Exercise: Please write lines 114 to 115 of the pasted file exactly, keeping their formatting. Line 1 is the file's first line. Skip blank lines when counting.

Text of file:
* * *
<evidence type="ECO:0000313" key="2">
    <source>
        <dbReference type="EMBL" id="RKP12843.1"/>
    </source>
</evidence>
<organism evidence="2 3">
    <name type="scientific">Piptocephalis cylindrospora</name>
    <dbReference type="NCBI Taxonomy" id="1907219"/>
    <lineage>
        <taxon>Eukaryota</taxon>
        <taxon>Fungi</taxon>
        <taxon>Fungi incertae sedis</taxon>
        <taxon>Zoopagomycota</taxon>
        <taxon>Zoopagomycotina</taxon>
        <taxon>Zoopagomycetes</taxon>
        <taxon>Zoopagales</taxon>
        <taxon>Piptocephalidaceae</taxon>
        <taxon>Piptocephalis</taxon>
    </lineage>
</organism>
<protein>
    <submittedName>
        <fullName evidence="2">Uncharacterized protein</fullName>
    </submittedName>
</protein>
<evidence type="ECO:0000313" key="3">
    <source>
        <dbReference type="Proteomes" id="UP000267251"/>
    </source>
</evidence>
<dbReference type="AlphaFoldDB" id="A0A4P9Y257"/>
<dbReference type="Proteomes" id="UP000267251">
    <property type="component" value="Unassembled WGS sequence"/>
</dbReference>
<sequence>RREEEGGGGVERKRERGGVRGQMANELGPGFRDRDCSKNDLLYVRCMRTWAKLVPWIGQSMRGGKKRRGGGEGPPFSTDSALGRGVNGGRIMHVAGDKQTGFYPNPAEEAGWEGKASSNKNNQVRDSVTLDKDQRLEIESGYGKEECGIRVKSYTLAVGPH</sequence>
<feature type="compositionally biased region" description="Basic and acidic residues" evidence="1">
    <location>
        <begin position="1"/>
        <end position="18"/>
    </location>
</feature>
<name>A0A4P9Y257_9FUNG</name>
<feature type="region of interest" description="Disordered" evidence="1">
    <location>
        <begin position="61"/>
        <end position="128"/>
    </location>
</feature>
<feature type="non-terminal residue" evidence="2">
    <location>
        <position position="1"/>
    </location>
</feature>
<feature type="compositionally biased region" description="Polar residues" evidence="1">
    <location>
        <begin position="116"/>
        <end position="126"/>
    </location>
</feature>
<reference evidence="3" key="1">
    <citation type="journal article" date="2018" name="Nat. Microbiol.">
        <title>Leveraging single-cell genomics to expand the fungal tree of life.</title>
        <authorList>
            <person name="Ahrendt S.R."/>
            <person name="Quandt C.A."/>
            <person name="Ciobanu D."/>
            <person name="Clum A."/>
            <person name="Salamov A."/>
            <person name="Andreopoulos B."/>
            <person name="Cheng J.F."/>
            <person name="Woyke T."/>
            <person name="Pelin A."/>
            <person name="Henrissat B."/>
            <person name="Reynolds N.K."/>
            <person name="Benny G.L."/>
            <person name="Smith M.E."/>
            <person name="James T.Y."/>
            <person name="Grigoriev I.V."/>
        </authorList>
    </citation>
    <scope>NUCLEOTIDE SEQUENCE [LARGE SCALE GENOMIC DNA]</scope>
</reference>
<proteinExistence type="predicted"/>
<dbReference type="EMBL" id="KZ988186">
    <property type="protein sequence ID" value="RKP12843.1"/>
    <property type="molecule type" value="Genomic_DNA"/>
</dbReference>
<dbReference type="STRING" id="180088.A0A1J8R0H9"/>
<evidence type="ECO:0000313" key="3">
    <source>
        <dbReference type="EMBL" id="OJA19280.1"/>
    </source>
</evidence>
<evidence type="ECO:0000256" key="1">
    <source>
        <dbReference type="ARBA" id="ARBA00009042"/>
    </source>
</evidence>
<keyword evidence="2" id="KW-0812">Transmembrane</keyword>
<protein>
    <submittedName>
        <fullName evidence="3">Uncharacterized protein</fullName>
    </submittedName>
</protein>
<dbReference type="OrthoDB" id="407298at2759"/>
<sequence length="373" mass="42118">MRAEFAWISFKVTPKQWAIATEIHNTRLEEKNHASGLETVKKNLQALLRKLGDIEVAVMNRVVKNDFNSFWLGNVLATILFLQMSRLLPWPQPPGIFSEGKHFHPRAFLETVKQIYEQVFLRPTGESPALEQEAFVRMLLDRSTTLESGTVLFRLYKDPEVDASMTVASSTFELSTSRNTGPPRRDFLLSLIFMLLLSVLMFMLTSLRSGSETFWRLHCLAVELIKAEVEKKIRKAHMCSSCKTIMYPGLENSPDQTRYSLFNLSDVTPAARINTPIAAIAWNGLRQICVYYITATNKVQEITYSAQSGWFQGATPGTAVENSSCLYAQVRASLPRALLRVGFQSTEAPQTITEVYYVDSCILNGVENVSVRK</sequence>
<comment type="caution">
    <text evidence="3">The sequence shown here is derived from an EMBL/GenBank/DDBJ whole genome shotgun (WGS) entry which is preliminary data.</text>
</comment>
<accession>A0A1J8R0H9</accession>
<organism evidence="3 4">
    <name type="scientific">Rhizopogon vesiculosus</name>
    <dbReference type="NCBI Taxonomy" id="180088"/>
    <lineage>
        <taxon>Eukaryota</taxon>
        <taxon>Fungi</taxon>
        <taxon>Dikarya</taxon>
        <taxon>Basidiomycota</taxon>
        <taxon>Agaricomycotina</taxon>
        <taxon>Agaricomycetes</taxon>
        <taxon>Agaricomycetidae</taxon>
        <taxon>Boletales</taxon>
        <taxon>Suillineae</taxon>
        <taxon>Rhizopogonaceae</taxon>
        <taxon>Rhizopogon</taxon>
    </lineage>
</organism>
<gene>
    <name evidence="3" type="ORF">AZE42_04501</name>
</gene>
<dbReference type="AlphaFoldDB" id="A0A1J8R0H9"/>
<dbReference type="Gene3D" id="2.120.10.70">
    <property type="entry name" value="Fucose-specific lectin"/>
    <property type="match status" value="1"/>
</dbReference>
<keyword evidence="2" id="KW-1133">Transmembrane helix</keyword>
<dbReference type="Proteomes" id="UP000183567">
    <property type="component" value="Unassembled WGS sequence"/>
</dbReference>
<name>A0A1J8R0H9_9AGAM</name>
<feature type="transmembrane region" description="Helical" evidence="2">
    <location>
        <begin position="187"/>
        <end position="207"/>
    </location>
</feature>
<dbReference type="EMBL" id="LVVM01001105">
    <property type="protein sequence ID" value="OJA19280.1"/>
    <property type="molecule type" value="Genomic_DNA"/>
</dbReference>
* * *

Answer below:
    <lineage>
        <taxon>Eukaryota</taxon>